Former CJI H.L. Dattu on Monday took charge as the Chairman of the National Human Rights Commission. The NHRC post had been lying vacant since May 11 last year, when Mr. K.G. Balakrishnan demitted office after his five-year term. Justice Cyriac Joseph had been functioning as the acting chairperson since then.
Born on the 3rd December, 1950 in Chikamagaluru district of Karnataka, Justice Dattu, after completing his early education in Kadur, Tarikere and Birur, moved to Bengaluru to pursue his higher studies. He completed his LL.B. from Bengaluru and enrolled at the Karnataka Bar Council on the 23rd October, 1975 as an Advocate and pleaded in civil, criminal, constitutional and taxation matters.
He was appointed as a Judge of the Karnataka High Court on December 18, 1995 and was elevated as the Chief Justice of Chhattisgarh High Court in 2007, after which he was transferred to Kerala High Court. He was elevated to the Supreme Court in 2008, following which he went on to head the Apex Court of the country from September 2014.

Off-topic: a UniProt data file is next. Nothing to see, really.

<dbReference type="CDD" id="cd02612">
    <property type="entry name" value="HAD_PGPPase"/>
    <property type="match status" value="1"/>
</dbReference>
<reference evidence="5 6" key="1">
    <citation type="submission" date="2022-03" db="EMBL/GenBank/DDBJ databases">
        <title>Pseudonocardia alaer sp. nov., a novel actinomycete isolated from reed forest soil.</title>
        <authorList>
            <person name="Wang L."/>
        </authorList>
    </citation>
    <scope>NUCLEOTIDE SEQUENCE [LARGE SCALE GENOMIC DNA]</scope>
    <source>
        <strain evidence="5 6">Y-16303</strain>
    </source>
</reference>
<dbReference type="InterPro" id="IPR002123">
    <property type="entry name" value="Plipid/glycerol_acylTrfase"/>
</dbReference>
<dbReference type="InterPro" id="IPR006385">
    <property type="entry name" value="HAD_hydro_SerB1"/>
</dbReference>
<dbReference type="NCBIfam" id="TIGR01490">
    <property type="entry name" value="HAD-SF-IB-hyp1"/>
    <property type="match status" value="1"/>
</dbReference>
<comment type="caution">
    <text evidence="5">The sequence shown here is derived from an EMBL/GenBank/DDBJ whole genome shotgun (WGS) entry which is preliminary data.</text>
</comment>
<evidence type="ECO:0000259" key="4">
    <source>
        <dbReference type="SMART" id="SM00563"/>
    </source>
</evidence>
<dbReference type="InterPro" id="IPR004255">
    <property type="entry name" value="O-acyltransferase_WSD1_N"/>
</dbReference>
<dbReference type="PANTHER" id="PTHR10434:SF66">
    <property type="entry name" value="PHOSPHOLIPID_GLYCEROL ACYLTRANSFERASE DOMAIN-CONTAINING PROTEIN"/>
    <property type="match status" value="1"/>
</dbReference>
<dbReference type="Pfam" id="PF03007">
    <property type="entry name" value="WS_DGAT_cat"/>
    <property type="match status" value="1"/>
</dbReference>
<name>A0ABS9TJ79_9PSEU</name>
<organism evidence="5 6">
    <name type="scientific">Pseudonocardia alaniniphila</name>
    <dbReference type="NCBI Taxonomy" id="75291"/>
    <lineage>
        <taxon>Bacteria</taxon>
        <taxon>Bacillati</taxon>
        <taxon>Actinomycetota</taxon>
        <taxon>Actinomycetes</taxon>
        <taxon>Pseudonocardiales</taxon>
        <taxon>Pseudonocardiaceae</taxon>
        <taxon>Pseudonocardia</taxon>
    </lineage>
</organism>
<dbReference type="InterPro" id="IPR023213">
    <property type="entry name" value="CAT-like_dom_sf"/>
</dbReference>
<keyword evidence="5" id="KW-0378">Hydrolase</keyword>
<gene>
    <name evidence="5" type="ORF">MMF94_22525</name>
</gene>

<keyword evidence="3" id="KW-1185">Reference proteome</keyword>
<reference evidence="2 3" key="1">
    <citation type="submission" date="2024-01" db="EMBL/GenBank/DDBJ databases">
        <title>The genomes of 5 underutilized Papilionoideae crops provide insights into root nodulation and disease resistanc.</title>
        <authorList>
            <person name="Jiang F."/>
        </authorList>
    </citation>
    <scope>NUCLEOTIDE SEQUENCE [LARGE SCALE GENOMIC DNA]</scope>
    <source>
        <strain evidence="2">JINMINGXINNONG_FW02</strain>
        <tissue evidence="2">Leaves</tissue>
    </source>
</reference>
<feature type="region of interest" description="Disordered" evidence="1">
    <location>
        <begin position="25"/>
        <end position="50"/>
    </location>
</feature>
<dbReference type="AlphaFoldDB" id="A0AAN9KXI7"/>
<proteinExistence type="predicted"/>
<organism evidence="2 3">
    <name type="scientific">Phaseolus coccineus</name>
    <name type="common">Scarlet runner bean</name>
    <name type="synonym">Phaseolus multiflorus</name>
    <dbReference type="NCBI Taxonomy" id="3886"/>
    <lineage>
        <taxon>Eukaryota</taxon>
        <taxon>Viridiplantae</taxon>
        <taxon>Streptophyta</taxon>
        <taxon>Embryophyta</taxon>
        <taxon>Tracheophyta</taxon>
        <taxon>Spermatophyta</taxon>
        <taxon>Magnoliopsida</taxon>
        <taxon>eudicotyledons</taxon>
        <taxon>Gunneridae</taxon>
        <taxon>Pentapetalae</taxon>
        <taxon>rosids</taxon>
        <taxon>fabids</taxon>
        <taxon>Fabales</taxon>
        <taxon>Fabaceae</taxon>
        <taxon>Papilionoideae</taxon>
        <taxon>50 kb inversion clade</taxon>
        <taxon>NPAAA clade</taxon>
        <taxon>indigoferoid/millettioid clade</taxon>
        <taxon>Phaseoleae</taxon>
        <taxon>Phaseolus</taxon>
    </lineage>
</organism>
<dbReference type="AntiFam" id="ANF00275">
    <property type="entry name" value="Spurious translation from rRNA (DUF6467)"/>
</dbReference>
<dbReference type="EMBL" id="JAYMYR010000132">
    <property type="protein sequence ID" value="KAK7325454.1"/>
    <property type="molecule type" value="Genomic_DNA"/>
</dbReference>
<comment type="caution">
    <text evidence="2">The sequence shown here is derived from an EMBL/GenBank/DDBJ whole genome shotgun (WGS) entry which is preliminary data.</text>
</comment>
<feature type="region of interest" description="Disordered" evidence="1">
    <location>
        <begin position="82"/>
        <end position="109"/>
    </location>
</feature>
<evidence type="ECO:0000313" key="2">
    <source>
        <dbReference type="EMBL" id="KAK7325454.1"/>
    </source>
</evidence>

Justice H.L. Dattu retired as the CJI on December 2, 2015, and was being pegged as the most likely candidate for the post, even before he had demitted office. Reacting to the news of the proposed appointment in an email to LiveLaw in November last year, Senior Advocate and former Additional Solicitor General Ms. Indira Jaising had stated that the news was “particularly disturbing” as it had come while he was still the Chief Justice.
She had further written, “The recently delivered NJAC Judgment places great emphasis on independent of the judiciary as a basic feature of the constitution.
Independence can be undermined in different ways and one of them is offering post retirement benefits immediately upon retirement.
There has to be a “cooling off” period as suggested by Justice Lodha, former CJI to avoid the impression that the offer is an attempt of bring undue influence while the Chief Justice is a sitting judge. Many have suggested that retiring judges should not give judgment in sensitive matters, to avoid the impression that they have been given in the hope of getting spot retirement benefits.
I would expect Justice Dattu to decline the offer even if made by the executive. The act is flawed in that it permits such appointments and required to be amended to provide for a cooling off period.” You may read the LiveLaw article here.